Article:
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Superintendent Listening Post

Senior Parking Lot – privilege or penalty?

As underclassmen, Mayo students dream of the day when they become seniors, ruling the school, leading the pep fests, and making great memories with their classmates; they also look forward to all of the “senior privileges” that are granted to them for having come this far in their academic career, but what are these privileges and what do they mean and how valuable are they?

One of the senior privileges is the right of all seniors to park in a designated area, one in which no other class members should park; it’s essentially exclusive, like for VIPs. Although no large concerns have arisen since “The Senior Lot” (its student-given name) was established over 60 years ago, the nearly 300-meter, 450-step walk has caused many seniors over the years to complain, especially and specifically during the months when winter weather makes it unbearable to get to and from that far-away field. 

Some might say that the walk only gets longer and longer with every step during the winter season. Even the 2024 senior class president Helen Girma noted that “especially in the winter, it’s a long walk.’’

Photo courtesy of Post Bulletin

In 2022 Rochester experienced a low of -21 degrees Fahrenheit and in recent history an all-time low of -30 degrees, so trudging that great distance from the privileged, VIP parking to Door 6 doesn’t seem so great, but there should be benefits to parking in that lot, especially considering how “it’s quicker to get out of the senior parking lot compared to being in the main student lot, because you might get stuck [in the traffic getting out of the main lot],” Korbin Rollie said. If you can get to your car before those in the main parking lot get to theirs, you will be able to leave first. The question is, though, how do you get there first, when you have to walk much farther to reach your vehicle?

Beyond that, our Principal Mr. Prigge made an inference about how “kids in the 1960s and 70s probably enjoyed being in that far lot more because they would gather there more. Kids’ motivation has probably changed to wanting to get to class or go home rather than hanging out in a parking lot.” That is especially true when the high temperature of the day is around 5° above zero. 

It’s not uncommon to see seniors getting out of their cars and stepping into a layer of slush. Then, wet foot and all, they make the the 300-meter walk in freezing temperatures and gusting winds that make five minutes feel like a lifetime. At those times, the so-called “special senior parking lot,’’ seems less like a privilege and more like a punishment.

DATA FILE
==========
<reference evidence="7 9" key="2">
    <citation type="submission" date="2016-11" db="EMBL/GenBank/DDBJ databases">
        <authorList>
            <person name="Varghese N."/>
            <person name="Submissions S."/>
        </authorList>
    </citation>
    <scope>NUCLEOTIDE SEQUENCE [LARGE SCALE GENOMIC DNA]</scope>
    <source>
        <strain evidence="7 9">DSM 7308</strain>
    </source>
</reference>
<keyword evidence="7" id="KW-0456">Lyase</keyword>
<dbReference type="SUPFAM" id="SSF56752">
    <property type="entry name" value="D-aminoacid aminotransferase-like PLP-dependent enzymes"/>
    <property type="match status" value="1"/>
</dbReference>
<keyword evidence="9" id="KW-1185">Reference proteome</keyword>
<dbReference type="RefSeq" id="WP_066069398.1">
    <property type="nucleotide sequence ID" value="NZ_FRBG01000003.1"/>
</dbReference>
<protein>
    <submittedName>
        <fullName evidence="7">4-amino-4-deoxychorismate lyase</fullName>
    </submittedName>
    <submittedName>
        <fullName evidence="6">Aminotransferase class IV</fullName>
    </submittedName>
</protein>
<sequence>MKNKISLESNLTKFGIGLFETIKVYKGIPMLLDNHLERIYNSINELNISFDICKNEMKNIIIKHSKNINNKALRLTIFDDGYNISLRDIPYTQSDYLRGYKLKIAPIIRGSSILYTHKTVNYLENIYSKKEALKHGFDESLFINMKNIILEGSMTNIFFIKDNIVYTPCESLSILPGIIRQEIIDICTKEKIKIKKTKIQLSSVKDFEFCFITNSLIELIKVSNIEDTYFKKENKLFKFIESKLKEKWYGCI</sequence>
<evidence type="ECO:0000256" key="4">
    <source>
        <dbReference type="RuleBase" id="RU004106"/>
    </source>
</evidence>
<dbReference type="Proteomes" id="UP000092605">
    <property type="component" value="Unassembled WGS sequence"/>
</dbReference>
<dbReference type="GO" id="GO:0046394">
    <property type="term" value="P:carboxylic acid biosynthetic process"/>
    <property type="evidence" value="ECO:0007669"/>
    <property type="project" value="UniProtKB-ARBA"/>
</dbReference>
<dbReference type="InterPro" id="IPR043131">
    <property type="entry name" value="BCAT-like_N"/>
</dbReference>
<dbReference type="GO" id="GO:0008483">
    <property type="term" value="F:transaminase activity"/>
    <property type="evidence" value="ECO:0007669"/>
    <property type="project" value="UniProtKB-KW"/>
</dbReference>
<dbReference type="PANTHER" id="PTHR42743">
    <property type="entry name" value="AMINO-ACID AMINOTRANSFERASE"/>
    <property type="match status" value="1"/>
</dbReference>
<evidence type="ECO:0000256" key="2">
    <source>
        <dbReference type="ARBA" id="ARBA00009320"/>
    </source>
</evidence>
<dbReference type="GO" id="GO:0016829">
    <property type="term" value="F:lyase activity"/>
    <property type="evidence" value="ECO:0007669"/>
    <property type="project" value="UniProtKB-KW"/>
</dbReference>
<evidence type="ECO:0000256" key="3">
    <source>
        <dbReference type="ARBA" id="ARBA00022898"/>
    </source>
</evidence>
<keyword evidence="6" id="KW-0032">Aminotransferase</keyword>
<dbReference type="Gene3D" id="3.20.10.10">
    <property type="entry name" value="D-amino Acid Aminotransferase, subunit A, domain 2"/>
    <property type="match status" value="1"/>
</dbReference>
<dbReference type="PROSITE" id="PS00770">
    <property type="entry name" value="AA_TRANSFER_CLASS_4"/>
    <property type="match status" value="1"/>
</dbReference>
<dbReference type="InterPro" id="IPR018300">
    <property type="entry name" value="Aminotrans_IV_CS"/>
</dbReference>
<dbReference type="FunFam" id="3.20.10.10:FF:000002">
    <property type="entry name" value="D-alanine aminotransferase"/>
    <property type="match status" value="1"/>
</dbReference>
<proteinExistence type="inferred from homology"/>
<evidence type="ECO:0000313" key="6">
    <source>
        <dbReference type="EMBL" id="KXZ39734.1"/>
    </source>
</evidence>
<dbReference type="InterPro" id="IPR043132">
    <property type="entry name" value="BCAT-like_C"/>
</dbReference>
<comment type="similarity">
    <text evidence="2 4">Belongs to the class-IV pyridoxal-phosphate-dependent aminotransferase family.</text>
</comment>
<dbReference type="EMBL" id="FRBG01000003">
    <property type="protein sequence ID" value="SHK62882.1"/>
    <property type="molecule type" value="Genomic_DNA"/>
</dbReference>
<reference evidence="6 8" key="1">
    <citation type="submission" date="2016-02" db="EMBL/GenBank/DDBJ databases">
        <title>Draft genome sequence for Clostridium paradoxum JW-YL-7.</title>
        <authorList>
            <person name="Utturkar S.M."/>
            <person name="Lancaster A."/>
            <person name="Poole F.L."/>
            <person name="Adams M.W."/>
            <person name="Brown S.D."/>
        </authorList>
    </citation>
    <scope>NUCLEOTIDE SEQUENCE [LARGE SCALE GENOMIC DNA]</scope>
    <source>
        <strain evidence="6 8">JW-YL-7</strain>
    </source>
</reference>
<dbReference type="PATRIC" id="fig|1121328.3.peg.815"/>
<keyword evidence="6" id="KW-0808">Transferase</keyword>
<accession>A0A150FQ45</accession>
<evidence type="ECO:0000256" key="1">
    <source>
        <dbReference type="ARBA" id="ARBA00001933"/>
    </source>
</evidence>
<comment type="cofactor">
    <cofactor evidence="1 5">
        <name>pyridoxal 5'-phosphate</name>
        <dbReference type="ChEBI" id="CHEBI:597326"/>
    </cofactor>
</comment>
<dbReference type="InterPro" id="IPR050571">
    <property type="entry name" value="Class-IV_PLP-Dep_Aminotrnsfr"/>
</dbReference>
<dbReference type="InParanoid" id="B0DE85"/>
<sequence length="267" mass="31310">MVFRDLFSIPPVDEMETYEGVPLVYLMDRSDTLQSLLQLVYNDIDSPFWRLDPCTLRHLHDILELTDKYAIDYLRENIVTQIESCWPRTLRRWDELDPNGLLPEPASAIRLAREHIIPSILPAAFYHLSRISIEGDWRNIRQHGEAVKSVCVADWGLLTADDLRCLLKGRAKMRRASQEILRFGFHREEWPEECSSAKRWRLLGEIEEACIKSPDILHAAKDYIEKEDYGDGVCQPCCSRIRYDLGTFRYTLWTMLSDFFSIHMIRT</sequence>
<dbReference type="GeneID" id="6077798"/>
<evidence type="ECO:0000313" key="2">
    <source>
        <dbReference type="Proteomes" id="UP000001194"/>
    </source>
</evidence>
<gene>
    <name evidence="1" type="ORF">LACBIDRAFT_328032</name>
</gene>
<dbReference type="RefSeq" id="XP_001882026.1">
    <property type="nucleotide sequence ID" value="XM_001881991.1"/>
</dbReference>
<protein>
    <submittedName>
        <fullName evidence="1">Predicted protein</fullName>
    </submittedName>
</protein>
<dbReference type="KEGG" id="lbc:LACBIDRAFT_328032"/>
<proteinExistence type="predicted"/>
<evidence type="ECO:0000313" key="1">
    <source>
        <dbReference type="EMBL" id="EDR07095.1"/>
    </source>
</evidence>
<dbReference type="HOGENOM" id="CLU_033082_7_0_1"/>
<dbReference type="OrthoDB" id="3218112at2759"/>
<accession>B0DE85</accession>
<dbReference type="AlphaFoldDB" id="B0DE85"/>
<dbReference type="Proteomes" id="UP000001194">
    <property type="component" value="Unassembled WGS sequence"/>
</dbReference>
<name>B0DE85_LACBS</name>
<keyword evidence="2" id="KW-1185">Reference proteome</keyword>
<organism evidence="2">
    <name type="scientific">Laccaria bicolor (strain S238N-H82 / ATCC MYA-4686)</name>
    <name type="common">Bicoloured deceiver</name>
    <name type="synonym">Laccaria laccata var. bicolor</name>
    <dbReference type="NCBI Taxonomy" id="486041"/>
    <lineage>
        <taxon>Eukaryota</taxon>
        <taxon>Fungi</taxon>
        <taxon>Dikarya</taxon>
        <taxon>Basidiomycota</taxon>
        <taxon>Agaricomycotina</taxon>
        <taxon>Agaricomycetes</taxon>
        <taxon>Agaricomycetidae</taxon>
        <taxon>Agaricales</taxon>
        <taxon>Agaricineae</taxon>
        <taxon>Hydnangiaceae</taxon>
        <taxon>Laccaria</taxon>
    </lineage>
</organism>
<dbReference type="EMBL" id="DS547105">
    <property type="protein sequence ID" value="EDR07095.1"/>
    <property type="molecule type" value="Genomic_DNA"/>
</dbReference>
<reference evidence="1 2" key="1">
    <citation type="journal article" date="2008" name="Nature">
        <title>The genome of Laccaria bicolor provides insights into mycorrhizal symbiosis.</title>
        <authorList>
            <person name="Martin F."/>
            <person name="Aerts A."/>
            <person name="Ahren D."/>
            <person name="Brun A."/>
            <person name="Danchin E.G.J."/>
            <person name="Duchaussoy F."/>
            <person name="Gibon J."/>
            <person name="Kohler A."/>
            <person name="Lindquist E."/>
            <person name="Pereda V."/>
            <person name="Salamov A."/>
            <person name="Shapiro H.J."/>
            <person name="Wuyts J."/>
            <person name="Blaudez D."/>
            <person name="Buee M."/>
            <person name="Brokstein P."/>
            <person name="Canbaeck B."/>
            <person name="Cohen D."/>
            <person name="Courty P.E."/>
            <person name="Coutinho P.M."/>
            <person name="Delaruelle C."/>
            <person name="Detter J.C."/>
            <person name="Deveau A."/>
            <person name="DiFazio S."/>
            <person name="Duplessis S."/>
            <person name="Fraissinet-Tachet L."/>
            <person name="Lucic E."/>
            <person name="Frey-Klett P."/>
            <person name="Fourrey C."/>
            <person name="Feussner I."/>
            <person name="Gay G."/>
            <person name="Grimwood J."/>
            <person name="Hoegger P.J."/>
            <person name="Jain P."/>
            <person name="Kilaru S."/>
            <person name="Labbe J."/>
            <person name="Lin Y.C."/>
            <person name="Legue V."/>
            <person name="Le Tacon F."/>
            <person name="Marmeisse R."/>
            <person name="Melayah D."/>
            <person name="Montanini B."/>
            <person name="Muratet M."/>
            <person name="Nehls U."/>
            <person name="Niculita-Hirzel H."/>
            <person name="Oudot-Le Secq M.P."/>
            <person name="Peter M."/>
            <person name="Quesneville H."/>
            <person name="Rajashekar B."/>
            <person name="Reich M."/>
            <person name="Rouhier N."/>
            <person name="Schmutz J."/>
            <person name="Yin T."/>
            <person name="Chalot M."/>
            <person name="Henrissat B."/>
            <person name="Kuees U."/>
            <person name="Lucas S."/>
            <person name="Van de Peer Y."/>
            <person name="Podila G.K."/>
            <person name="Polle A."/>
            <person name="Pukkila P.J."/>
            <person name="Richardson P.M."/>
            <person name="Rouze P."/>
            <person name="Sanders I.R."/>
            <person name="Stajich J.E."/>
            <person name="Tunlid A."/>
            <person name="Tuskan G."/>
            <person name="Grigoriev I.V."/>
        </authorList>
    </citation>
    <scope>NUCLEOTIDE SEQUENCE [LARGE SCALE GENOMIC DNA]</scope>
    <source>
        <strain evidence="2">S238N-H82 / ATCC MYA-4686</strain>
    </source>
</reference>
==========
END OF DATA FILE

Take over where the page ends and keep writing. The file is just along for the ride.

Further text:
With that in mind, Mr. Prigge pointed out that “Traditions are difficult to break, for one. Well, this one’s been going on for 60 years, right? But I don’t know if this is really what fits the definition of a tradition. It’s kind of just been ‘the passing of the torch.’” Does that mean that seniors are stuck with it? Have they all but abandoned it? …pretty much.

“They’re just traditions, like there’s nothing saying that you can’t break traditions, and not all traditions are good. Just because it’s the way it’s always been doesn’t mean it’s the right way or the best way to do something,” Korbin Rollie said.

What if there were a simple solution? What if we stopped looking at that lot as a senior privilege and sought privileges elsewhere? Besides, what other benefits do seniors get in their 12th year of school, what rights or rewards have they earned? 

The only other senior privilege that comes to mind involves the final week off before graduation. Might seniors humbly ask for more?

In fact, some schools in the surrounding area do get to experience senior privileges such as but not limited to leaving five minutes before the final school bell rings. Some schools offer twelfth-graders a personal designated parking spot or free entrance into sporting events, but these all come at a minor cost, consistent attendance, or maintenance of a good academic standing.

Unfortunately, Mayo High School does not honor any of these.

The lack of senior privileges is a problem that has been neglected for many years, and it’s time for us students to put pressure on our school administration to approve more senior privileges. Student leaders and interested groups should speak up about this issue, developing new, creative ways to offer senior privileges. 

Another thing that the student council should consider would be to develop a plan that could be put forth to the administration that would change the layout of the parking lot to benefit all seniors, while helping to organize the cluster of chaos we all experience entering and exiting the student parking lot. We students need to speak up; all of our student unions need to find common ground on these issues and take charge for our benefit.

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